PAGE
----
Most Active Stories
- [Slideshow: Afternoon Photos Added] Early Morning Fire on Murray Court Square
- Murray Downtown Fire: Gutted Buildings Likely to be Razed
- Sixth-Grader's Science Project Catches Ecologists' Attention
- Hemp Oil Not a Source of CBD Which Could Be Used in Epilepsy Treatments
- DOE Awards Fluor $420M Contract for Paducah Gaseous Diffusion Plant Decommission and Decontamination
Wed June 4, 2014
Paducah NWS Meteorologist Reflects on Spring, Looks to Summer Months
A local meteorologist says while the region has had a relatively mild spring, the coming summer months could bring severe weather, especially lightning.
Hear the conversation from Sounds Good:
National Weather Service Warning Coordination Meteorologist Rick Shanklin says the region has experienced 15 tornadoes this season, but they've been relatively weak.
“Rainfall is pretty normal across the region, even had some wetter periods. But as far as severe weather, it's been pretty quiet,” Shanklin said.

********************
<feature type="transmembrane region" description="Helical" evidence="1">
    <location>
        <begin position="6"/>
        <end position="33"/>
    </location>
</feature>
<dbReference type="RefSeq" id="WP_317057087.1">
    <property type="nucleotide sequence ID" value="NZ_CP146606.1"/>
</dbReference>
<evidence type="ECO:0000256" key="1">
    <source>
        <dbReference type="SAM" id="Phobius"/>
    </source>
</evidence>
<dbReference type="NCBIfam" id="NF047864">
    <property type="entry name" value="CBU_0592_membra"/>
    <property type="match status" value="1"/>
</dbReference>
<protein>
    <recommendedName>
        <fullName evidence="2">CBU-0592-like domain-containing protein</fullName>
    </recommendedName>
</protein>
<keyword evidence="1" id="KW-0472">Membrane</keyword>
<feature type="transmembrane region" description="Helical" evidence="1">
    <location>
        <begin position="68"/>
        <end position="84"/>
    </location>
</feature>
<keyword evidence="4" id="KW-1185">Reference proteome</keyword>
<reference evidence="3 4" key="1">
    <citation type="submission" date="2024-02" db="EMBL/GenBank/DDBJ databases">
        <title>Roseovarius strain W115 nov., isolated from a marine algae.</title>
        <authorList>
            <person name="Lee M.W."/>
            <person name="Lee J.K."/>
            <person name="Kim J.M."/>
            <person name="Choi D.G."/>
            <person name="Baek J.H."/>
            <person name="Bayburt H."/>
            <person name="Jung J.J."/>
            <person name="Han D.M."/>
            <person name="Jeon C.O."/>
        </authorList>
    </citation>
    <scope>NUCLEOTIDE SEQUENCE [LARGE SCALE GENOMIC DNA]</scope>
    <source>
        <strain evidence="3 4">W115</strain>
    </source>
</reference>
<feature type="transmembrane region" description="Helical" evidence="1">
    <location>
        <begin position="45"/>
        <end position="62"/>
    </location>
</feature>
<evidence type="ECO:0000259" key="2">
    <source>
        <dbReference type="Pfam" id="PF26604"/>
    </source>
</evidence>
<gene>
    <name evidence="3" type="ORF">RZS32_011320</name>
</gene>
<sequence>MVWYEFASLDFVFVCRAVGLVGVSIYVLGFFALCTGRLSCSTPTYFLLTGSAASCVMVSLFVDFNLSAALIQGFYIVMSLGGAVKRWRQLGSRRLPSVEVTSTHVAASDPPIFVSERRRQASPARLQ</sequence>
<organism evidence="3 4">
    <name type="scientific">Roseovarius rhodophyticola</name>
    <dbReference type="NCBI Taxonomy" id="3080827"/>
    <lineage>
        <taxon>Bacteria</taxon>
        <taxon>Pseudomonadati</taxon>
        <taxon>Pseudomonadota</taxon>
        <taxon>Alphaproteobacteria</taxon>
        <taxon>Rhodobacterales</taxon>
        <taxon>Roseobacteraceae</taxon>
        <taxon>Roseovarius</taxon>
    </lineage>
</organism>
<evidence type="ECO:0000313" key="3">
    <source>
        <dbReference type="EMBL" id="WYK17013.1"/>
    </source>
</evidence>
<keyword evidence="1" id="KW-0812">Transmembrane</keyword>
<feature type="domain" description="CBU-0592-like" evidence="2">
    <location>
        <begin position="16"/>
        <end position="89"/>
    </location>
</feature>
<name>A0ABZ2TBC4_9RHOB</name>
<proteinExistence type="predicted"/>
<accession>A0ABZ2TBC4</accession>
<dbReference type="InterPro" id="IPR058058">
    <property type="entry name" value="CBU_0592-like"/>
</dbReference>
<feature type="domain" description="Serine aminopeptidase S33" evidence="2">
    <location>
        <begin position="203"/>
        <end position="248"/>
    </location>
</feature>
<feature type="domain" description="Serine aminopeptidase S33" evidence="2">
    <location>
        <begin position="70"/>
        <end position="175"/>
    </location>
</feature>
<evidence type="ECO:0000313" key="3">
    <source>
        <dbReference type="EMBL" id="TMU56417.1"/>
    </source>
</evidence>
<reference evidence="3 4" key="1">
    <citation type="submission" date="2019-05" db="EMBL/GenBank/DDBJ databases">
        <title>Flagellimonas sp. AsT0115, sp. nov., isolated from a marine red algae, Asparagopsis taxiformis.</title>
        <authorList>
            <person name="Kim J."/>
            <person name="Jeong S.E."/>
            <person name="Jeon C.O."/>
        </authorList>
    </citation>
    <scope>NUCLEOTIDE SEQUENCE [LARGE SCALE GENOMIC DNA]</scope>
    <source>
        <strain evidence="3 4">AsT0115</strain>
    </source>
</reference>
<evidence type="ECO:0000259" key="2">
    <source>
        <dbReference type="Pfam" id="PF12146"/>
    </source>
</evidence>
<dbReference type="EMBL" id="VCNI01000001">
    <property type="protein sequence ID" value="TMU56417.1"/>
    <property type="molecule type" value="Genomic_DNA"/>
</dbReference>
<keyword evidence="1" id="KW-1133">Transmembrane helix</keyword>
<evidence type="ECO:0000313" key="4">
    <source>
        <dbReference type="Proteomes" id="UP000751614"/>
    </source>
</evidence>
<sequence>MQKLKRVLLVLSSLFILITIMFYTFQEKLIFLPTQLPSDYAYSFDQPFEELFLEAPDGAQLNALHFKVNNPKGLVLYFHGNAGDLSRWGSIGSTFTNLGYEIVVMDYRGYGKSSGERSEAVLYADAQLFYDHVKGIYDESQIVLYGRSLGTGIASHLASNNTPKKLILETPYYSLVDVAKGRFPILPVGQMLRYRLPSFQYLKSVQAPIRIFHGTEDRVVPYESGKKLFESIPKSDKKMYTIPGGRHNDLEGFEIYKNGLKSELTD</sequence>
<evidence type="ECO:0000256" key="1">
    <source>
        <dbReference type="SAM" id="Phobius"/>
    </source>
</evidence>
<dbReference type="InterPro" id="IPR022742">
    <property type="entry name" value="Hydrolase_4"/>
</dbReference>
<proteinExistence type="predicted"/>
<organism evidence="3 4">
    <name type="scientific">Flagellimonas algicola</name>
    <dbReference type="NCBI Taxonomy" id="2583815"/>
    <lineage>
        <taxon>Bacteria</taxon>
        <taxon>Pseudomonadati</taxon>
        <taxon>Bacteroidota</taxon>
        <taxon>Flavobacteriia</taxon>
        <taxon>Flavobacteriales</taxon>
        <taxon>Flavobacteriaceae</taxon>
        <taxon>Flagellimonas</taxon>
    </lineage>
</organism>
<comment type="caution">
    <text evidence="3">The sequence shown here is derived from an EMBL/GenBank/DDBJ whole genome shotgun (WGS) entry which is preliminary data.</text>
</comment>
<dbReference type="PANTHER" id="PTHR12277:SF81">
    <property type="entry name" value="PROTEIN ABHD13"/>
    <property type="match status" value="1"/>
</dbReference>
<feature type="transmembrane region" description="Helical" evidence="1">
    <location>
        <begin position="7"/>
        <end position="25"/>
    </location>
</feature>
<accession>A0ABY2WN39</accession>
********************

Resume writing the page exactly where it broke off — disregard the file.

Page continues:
June 1 marked the beginning of the Atlantic hurricane season, the time when tropical storms form more frequently. Shanklin says predictions for this year's season are about average or maybe a bit less.
Some of the weather change in certain areas this time of year can be attributed to El Nino, described by Shanklin as “warmer than average temperatures in the equatorial pacific region”.
He says these weather patterns typically affect the west coast.
“It can at times cause more active weather, but we're kind of in a little bit more of a neutral zone as far as the impacts from El Nino,” Shanklin said.
Hurricane Ike in 2008 stands as the exception.
“We had winds through western Kentucky and adjacent areas. We had winds that were above 70 miles an hour,” Shanklin said.
“In fact, that was one of the worst disasters in Kentucky history as far as the total damage figures from that event.”
Shanklin says so far, the summer weather has been relatively normal. However, citizens should be aware of the increased chance of lighting strikes during the season.
“The main thing there: If thunder roars, go indoors,” Shanklin said.